Diabetic coma is a serious, dangerous complication of diabetes where the individual progresses into a state of unconsciousness. It is a medical emergency if not promptly treated, since it can cause permanent brain damage or even death.
It is important to note that diabetic coma generally arises due to severe and continuous fluctuations in the blood sugar level of the individual. There are also various causes and accompanying symptoms linked with the condition.
Close look on diabetic coma
Diabetic coma is an alterable type of coma which is linked with diabetes. It usually manifests as an outcome of diabetes that was not properly treated. There are 3 forms – ketoacidotic, hyperosmolar and hypoglycemic.
Remember that the signs of diabetic coma are largely based on the conditions that allowed it to develop. Nevertheless, in every case, diabetic coma is a medical emergency that necessitates prompt medical care.
- Ketoacidotic develops mostly among those with type 1 diabetes. It is due to the accumulation of ketones or by-products of fat breakdown which causes the blood to become significantly acidic. This is usually brought about or aggravated by a missed insulin shot or an infection. The indications include lethargy, fatigue, nausea, excessive thirst, difficulty breathing, confusion, stomach pain, vomiting, fruity breath and increased urination.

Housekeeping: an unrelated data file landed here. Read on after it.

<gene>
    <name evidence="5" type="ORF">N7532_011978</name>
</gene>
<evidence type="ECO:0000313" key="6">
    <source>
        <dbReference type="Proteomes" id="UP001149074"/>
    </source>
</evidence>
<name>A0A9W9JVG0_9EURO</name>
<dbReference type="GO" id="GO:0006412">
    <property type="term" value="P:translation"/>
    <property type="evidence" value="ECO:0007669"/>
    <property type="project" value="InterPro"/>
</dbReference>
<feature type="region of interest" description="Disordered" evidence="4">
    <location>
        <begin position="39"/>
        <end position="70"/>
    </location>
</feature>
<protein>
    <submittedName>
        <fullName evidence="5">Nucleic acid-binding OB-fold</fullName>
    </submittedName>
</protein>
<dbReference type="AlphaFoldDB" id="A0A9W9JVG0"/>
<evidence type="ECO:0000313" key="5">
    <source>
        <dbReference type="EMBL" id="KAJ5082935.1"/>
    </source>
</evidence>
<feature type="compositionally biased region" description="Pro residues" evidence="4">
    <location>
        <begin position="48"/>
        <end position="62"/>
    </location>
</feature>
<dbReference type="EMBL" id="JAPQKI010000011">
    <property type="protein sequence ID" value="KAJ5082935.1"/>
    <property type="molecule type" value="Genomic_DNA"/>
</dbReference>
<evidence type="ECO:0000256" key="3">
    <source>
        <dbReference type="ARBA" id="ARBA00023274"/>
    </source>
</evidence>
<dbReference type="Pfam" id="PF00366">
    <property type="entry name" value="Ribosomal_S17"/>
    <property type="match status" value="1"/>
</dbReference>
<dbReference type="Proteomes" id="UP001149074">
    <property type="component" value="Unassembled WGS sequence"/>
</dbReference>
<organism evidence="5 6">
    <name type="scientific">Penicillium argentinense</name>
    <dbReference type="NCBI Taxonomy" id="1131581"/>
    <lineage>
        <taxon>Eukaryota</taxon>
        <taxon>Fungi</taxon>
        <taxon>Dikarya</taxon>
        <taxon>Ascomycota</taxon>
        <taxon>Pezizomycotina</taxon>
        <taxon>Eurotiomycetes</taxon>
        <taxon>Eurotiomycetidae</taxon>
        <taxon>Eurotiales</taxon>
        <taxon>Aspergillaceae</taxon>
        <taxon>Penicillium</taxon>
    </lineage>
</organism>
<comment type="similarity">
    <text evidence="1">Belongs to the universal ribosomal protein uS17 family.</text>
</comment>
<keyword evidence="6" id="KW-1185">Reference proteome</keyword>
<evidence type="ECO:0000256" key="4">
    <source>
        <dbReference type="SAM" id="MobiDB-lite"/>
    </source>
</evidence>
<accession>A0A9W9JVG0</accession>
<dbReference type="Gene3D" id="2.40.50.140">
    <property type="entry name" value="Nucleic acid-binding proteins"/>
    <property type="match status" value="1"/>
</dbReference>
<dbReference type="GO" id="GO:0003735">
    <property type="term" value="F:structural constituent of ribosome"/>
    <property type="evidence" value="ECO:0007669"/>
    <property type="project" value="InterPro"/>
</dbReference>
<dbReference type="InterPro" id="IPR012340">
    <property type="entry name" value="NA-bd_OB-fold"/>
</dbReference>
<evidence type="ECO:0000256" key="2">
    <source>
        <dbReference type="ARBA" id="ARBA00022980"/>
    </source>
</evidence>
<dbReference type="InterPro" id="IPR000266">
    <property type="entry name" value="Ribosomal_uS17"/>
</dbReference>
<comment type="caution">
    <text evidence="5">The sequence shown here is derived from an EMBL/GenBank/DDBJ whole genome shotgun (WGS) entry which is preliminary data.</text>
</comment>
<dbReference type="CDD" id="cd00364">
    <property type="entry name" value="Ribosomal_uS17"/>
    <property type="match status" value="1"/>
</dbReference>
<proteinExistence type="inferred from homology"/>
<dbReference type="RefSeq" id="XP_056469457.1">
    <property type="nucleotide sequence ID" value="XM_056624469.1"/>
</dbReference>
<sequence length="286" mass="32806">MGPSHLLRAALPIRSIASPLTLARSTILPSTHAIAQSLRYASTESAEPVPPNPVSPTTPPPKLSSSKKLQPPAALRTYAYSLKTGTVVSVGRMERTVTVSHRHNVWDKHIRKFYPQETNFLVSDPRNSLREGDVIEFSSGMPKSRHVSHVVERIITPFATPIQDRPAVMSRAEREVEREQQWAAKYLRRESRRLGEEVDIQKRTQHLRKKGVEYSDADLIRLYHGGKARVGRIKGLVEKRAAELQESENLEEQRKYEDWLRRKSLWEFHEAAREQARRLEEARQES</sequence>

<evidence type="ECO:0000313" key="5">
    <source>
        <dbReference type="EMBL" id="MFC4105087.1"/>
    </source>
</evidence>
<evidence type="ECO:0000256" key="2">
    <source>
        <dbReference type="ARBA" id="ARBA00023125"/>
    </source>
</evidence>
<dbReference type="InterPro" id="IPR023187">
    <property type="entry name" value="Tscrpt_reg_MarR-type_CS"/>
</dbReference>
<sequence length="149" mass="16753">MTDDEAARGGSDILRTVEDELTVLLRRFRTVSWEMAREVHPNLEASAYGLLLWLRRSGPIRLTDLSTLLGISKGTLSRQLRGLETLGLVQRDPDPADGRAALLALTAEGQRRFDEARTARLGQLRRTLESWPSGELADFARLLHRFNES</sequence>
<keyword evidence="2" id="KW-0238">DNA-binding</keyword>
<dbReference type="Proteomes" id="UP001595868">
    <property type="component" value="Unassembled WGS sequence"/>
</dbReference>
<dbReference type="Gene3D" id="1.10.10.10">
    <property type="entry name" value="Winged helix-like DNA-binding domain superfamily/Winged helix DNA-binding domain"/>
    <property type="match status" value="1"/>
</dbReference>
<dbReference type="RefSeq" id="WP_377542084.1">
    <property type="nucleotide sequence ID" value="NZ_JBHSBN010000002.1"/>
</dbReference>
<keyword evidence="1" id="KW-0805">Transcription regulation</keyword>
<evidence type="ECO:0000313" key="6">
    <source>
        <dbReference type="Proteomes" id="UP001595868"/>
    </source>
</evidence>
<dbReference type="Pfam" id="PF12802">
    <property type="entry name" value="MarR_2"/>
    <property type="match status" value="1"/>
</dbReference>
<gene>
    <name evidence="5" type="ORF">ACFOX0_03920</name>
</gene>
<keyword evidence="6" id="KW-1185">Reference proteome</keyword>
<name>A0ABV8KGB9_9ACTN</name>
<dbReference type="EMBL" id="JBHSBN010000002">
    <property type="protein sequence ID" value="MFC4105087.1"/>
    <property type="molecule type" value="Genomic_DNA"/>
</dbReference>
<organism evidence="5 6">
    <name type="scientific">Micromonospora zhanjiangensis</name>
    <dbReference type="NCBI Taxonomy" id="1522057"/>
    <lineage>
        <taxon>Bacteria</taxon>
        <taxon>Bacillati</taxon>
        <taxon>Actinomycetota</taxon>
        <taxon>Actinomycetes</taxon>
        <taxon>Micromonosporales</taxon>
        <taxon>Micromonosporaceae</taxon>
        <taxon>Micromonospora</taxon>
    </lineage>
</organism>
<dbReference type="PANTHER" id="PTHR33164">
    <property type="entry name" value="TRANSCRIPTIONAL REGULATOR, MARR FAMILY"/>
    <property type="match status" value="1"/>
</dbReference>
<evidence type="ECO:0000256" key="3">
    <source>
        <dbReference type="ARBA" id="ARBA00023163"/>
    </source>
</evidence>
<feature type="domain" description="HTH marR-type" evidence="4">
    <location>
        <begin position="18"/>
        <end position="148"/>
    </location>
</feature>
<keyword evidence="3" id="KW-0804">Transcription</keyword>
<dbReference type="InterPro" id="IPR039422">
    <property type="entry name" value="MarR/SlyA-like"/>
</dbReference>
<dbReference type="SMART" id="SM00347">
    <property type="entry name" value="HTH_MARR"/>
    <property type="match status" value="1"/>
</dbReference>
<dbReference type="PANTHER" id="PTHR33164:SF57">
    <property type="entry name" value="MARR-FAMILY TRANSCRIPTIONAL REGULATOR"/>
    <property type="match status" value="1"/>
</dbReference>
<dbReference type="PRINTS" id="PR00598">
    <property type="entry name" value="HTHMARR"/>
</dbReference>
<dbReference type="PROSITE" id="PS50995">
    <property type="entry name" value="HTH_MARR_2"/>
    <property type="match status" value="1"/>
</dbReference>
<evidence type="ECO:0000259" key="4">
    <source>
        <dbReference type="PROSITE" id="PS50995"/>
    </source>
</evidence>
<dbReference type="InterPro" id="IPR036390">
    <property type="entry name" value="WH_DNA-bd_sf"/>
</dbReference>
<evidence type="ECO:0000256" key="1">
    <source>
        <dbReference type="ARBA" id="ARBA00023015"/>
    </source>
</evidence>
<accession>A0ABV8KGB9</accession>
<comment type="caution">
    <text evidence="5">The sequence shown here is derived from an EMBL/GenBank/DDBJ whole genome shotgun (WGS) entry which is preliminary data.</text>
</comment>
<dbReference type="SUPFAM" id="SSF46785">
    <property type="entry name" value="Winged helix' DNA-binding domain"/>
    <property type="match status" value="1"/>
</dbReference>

- Hypoglycemic coma occurs if an individual under diabetes medications take an extra or large dose of insulin, missed a meal, drinks alcohol without food, exercises without eating and drinking excess alcohol. The signs include sweating, weakness, excessive hunger, palpitations, confusion, confusion, trembling, drowsiness and altered behavior.
- Hyperosmolar coma is the reverse of the hypoglycemic form. It is brought about by excessively elevated levels of blood glucose and severe dehydration. It usually arises if the individual is sick with other ailments such as the flu or pneumonia, missing out an insulin shot or diabetes medication or ingesting an increased number of sugary beverages or foods. The signs generally include fatigue, frequent urination, vomiting, nausea, rapid heartbeat, stomach pain and fruity breath.
Management of diabetic coma
When it comes to hyperosmolar and ketoacidotic coma, intravenous fluids, insulin as well as sodium and potassium are given right away. As for hypoglycemic coma, it requires the introduction of glucose intravenously or a glucagon hormone that can counteract the effects of excess insulin in the body.
More Information / Disclaimer
The information posted on this page on diabetic coma is for learning purposes only. Learn to recognize the indications by taking a standard first aid course with Kelowna First Aid.